Updated 2 months ago
Half of the film, TV and entertainment media business in Florida happens in Miami and south Florida. The industry's iconic moments in south Florida date back to Where the Boys Are, the 1960 film that defined Fort Lauderdale as spring break, the Jackie Gleason show from Miami Beach, and "Miami Vice" in the 1980s. Fashion photography, commercials and reality TV are important drivers of the local media scene. Increasingly, the key player is the Spanish-language sector. South Florida is home to substantial operations of the titans of Hispanic TV, including ratings leader Univision, at times the highest rated network in the United States, and rival Telemundo.
After "Burn Notice," the most successful Florida-based TV series in years, wrapped its final season last year, its "soundstage," the old Coconut Grove Exhibition Center, was torn down to make way for a waterfront park. To address the need for new studio space and pump new business into the Omni area near downtown, the Miami Omni Community Redevelopment Agency, a body funded by taxes in Miami's Omni area, selected New York-based EUE / Screen Gems to develop and run a movie and TV studio building and support facilities just west of the Arsht Performing Arts Center.EUE / Screen Gems already owns and operates production facilities in New York, Atlanta and Wilmington, N.C. The CRA hopes the mixed-use studio will reignite the industry in south Florida. It will reimburse EUE / Screen Gems $11.5 million to develop it.
Spotlight: 2C Media
Florida generates plenty of grist for reality TV producers, but few call the state home. One major Florida independent producer is North Miami-based 2C Media, founded by Chris Sloan and Carla Kaufman Sloan, who relocated to Florida from Los Angeles in 2005.
Their bread and butter is creating promos, the commercials that channels air for their own shows. 2C does thousands per year for clients ranging from NBC's winter Olympic coverage to "Law & Order" to the Steve Harvey talk show. Revenue from producing the spots allows it to develop its own shows. Chris Sloan says selling one or two such shows out of 10 pitched to a broadcaster or cable channel is a good record for an independent producer. To ready a pitch, a producer has to come up with the idea, secure access, get the legal agreement with the subjects locked up and spend thousands of dollars to record and edit a "pitch reel."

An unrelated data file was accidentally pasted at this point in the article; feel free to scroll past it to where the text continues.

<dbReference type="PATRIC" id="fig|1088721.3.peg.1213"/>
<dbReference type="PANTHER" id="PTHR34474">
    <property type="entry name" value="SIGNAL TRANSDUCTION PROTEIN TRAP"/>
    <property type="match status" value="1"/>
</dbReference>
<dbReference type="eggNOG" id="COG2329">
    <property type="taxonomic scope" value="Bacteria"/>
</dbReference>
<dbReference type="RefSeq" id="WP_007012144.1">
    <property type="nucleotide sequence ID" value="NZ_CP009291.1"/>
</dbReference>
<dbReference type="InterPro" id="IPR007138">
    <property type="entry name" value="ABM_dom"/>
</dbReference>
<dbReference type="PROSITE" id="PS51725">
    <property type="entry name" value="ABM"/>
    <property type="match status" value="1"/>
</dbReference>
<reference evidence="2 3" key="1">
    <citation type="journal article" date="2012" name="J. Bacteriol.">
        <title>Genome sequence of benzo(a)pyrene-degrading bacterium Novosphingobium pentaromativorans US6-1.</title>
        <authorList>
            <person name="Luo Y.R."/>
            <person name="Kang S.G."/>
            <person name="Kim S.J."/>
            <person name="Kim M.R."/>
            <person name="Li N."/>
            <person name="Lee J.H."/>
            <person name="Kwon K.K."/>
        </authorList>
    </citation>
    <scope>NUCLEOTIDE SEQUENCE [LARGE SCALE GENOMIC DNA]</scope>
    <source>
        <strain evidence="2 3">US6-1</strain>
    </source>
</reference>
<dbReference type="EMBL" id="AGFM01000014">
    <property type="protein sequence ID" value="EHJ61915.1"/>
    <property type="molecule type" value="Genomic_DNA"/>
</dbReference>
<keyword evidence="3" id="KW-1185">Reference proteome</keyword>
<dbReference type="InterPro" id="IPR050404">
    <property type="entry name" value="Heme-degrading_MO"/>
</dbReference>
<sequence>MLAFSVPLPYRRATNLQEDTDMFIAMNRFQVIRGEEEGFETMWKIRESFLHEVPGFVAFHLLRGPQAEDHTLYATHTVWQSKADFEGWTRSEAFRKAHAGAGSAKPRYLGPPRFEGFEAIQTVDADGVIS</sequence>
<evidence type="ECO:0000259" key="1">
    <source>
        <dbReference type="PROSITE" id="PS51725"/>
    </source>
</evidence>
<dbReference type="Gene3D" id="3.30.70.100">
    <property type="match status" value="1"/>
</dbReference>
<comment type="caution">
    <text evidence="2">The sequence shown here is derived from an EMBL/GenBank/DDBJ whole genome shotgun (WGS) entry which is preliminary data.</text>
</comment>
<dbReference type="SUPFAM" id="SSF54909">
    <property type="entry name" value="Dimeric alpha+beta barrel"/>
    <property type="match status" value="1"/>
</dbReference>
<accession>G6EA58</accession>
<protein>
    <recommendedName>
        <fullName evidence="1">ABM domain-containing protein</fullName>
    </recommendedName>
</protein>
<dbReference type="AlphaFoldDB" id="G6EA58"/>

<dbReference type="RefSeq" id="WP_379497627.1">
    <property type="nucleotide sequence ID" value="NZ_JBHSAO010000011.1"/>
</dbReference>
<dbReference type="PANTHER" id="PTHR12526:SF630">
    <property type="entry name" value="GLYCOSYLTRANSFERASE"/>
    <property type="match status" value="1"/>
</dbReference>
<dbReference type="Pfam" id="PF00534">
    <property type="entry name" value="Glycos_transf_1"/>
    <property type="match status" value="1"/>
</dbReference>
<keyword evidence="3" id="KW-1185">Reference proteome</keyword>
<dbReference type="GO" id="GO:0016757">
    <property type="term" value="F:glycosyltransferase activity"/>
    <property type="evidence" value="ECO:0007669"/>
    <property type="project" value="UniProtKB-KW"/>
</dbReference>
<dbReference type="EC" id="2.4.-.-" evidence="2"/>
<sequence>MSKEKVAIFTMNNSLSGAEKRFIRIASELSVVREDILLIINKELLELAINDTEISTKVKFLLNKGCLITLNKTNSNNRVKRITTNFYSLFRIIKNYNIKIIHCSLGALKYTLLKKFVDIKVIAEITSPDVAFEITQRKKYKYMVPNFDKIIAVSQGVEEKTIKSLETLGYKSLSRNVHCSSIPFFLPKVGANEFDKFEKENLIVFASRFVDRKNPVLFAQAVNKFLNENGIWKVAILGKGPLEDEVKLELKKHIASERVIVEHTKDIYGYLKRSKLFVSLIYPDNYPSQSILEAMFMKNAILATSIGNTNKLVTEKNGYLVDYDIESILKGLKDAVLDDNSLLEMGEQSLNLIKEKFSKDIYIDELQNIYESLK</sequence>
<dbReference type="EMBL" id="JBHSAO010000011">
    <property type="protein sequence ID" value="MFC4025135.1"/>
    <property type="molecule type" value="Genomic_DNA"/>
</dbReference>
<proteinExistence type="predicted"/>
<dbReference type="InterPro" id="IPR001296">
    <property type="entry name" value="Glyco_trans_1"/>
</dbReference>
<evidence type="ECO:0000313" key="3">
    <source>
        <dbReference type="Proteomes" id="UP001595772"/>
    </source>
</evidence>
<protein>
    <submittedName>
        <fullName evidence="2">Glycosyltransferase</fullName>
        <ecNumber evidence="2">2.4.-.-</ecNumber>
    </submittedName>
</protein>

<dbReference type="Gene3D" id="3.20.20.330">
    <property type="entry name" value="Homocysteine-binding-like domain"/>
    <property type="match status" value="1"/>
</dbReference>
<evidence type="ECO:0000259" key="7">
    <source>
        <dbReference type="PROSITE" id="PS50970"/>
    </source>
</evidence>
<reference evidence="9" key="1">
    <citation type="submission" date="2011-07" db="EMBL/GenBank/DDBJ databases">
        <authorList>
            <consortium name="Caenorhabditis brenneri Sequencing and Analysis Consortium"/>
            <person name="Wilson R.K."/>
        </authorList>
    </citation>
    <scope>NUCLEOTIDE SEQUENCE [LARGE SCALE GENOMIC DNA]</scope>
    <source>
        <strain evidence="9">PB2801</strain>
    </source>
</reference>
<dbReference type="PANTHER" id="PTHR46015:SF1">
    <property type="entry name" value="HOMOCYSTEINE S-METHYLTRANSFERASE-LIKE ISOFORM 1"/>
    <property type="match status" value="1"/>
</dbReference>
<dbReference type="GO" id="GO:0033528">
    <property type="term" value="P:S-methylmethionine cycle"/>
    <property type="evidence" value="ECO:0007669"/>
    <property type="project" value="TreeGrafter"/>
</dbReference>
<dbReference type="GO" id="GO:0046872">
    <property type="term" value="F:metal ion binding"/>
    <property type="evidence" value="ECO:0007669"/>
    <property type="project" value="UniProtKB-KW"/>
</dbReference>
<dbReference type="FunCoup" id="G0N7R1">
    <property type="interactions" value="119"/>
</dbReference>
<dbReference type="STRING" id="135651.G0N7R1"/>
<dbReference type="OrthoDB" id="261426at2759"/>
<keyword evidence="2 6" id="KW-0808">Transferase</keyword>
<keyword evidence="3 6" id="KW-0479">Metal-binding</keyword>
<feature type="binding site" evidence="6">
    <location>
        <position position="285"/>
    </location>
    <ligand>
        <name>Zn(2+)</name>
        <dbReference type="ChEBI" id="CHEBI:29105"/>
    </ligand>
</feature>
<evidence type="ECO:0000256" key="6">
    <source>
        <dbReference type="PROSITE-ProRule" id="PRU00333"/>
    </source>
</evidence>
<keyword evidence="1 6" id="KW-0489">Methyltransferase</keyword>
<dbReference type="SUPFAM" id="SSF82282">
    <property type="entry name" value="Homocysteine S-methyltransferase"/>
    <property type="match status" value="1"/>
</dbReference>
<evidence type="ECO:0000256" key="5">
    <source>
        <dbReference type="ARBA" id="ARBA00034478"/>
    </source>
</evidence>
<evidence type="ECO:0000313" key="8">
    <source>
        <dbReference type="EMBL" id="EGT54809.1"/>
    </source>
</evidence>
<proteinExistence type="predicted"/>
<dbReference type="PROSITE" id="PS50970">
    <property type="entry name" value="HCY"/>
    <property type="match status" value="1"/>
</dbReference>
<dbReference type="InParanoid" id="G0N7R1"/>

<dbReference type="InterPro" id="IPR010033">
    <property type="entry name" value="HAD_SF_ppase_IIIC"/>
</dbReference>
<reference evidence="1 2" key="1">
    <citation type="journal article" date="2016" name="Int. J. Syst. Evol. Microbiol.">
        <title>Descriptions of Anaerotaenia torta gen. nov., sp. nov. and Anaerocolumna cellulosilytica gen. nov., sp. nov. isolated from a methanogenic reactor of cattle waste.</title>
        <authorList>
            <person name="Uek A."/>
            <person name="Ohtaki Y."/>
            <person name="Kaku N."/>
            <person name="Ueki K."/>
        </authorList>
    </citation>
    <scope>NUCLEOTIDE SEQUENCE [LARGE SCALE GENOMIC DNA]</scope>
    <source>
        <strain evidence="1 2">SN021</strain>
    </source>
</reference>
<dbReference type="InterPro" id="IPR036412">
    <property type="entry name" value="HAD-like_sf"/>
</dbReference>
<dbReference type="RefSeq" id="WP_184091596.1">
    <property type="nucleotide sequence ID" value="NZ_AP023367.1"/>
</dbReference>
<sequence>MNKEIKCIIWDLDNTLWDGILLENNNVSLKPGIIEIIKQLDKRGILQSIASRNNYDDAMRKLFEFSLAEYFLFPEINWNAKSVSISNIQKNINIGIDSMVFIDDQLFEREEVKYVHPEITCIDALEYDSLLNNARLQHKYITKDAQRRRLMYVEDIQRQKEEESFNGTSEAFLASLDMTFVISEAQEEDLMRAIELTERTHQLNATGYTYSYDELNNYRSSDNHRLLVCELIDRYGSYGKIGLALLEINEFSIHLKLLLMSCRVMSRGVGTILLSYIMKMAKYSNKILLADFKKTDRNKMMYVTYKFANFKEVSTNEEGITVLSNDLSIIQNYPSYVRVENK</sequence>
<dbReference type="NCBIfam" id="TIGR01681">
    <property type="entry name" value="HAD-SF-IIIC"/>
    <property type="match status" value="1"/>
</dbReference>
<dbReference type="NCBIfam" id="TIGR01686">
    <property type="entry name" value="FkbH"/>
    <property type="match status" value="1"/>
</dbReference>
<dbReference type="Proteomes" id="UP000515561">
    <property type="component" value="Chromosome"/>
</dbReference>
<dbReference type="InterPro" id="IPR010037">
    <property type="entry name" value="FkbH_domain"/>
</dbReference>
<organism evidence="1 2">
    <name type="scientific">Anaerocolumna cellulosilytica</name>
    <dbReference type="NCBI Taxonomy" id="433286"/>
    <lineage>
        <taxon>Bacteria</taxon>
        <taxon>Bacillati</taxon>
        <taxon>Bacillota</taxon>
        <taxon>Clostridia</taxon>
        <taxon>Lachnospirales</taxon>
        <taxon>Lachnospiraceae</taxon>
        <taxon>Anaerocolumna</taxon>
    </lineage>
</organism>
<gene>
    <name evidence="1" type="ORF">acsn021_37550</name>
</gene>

2C's successes include Travel Channel's "Airport 24 / 7," a day-to-day look at Miami International Airport and Animal Planet's "Swamp Wars," which follows a Miami-Dade Fire Rescue unit focused on critter problems. Producers generally make 10% of the show budget. A challenge for producers in glossy south Florida is finding "authentic" people and situations to which middle America can relate.
» The longest-airing variety show in the world, "Sabado Gigante," broadcasts from Univision's studios in Doral.
» Conservative online media company Newsmax Media will expand its operations in Palm Beach County this year, moving its headquarters to Boca as it grows both its administrative offices and online television channel.
» The Miami International Film Festival runs in March; the Palm Beach festival is in April; Naples and Fort Lauderdale have theirs in November.
» The biggest entertainment fop of recent years was Digital Domain, the digital arts entertainment company in Port St. Lucie that cratered in 2012 after getting a $20-million state grant and making an agreement for at least $62 million more in local incentives.
» Documentary filmmaker Billy Corben founded media studio Rakontur in Miami in 2000 and has had his work screened and well-received at the Sundance and Tribeca film festivals. He's done a film on Miami's Cocaine Cowboy era, a show for ESPN on pro athletes who lose their money and other gritty topics. His latest, the "Tanning of America: One Nation Under Hip Hop," had its VH1 premier in February.
» Broward is home to the USA network's "Graceland" series and was home to "The Glades," which A&E canceled after four seasons.
» Locally, FX this year shot a pilot for "Hoke," a Paul Giamatti show about a homicide detective in Miami in the 1980s.
» "Marido en Alquiler," a telenovela from NBCUniversal's Telemundo and Brazil's Globo, was filmed in Hollywood.
» "Gator Boys," a show that follows two alligator trappers, returned to Broward in 2013 after a brief hiatus in Mississippi while Broward sorted out the future of the park where the show was based.
» Dwayne "The Rock" Johnson has "Ballers," an HBO pilot on retired athletes in Miami.LeBron James has a movie project going.
» "Entourage," a movie that follows the HBO series, began shooting in Miami this year.
» ABC and Univision last year launched an English language network, Fusion, from Doral.
» Miami-Dade also is home to Discovery Networks Latin America / U.S. Hispanic headquarters as well as HBO Latin America.